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Farmers worry over Eskom increase

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Farmers are extremely worried about Eskom's proposed 16 percent tariff hike, Free State Agriculture president Dan Kriek said on Monday.

“The increase can lead to more job losses and is counterproductive towards the development goals we are striving to achieve,” he told a National Energy Regulator of SA (Nersa) hearing in Bloemfontein.

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050910 Electricity pylons carry power from Cape Town's Koeberg nuclear power plant July 17, 2009. South Africa will need 20 gigawatts (GW) of new power generation capacity by 2020 and would require double that amount a decade later to meet rising demand, the country's power utility said September 7, 2009. Picture taken July 17, 2009. REUTERS/Mike Hutchings (SOUTH AFRICA ENERGY BUSINESS)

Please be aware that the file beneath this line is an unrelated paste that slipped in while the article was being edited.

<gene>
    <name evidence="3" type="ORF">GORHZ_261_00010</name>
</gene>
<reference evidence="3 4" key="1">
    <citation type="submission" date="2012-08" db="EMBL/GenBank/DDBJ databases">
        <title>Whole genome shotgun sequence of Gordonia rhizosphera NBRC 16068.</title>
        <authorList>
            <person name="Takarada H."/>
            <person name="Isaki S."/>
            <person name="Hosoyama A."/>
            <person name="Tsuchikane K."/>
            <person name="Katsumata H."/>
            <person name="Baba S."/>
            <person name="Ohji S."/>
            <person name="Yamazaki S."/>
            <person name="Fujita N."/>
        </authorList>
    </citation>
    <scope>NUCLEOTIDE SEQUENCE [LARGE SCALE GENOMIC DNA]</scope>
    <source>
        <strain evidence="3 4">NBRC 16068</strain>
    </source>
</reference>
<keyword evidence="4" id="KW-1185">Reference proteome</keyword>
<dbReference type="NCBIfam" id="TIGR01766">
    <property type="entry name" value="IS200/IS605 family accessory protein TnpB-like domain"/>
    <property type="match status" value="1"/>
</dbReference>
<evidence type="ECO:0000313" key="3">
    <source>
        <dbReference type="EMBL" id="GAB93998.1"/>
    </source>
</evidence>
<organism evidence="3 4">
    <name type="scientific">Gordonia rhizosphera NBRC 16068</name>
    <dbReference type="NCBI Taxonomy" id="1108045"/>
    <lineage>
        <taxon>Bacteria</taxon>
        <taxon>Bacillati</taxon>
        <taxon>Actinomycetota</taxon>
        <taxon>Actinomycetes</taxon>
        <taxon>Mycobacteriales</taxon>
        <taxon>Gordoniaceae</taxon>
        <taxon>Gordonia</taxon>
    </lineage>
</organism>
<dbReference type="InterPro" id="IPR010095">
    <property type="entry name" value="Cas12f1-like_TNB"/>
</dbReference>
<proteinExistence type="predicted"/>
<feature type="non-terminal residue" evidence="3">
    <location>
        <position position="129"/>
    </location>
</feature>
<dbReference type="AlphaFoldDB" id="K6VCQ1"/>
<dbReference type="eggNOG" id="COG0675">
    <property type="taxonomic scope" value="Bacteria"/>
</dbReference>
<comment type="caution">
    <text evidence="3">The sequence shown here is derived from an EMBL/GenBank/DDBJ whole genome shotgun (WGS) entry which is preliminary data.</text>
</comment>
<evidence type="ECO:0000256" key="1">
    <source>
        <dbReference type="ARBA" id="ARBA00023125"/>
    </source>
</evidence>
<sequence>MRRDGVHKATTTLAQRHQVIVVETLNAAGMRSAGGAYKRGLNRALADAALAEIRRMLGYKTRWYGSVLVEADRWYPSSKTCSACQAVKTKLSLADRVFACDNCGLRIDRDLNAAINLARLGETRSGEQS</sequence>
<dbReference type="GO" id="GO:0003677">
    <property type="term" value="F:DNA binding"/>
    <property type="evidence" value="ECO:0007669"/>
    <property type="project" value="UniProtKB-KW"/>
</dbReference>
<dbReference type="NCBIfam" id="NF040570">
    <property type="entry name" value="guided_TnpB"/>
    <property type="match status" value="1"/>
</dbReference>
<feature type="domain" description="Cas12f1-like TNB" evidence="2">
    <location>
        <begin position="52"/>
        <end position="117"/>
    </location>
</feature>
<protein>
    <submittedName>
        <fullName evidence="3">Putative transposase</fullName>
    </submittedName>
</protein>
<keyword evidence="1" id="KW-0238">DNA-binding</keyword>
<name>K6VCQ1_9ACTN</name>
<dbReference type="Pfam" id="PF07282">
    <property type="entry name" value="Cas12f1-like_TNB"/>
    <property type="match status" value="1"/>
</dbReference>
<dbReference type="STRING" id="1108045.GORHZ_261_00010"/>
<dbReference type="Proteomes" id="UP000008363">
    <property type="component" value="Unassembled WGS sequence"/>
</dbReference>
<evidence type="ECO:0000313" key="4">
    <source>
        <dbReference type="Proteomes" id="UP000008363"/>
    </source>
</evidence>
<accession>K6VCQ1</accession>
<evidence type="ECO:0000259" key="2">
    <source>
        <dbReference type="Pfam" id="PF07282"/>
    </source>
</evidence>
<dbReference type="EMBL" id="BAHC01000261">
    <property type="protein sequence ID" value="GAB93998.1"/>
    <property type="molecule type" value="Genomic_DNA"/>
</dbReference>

Kriek said the increase would have a direct impact on farmworkers who did not get free basic services from municipalities.

Eskom has applied to increase the electricity price 16 percent each year over the next five years. It has estimated that it would need R1.1 trillion for its infrastructure maintenance, staff costs, and growth.

Kriek said getting electricity to a farm for new farmers was already unaffordable.

Food prices at retail level would most certainly rise because of the production-limiting impact in primary agriculture, and the cost increases throughout the entire food chain.

“Implications for the poorest of the poor would be dire,” he said.

The Mangaung metro’s electricity body Centlec asked for an even tariff structure for rural towns.

Centlec supplies electricity to various southern Free State towns.

Chief operations officer Leon Kritzinger said tariffs for small towns and rural areas should be aligned with those of metros to ensure economic growth in all areas. - Sapa

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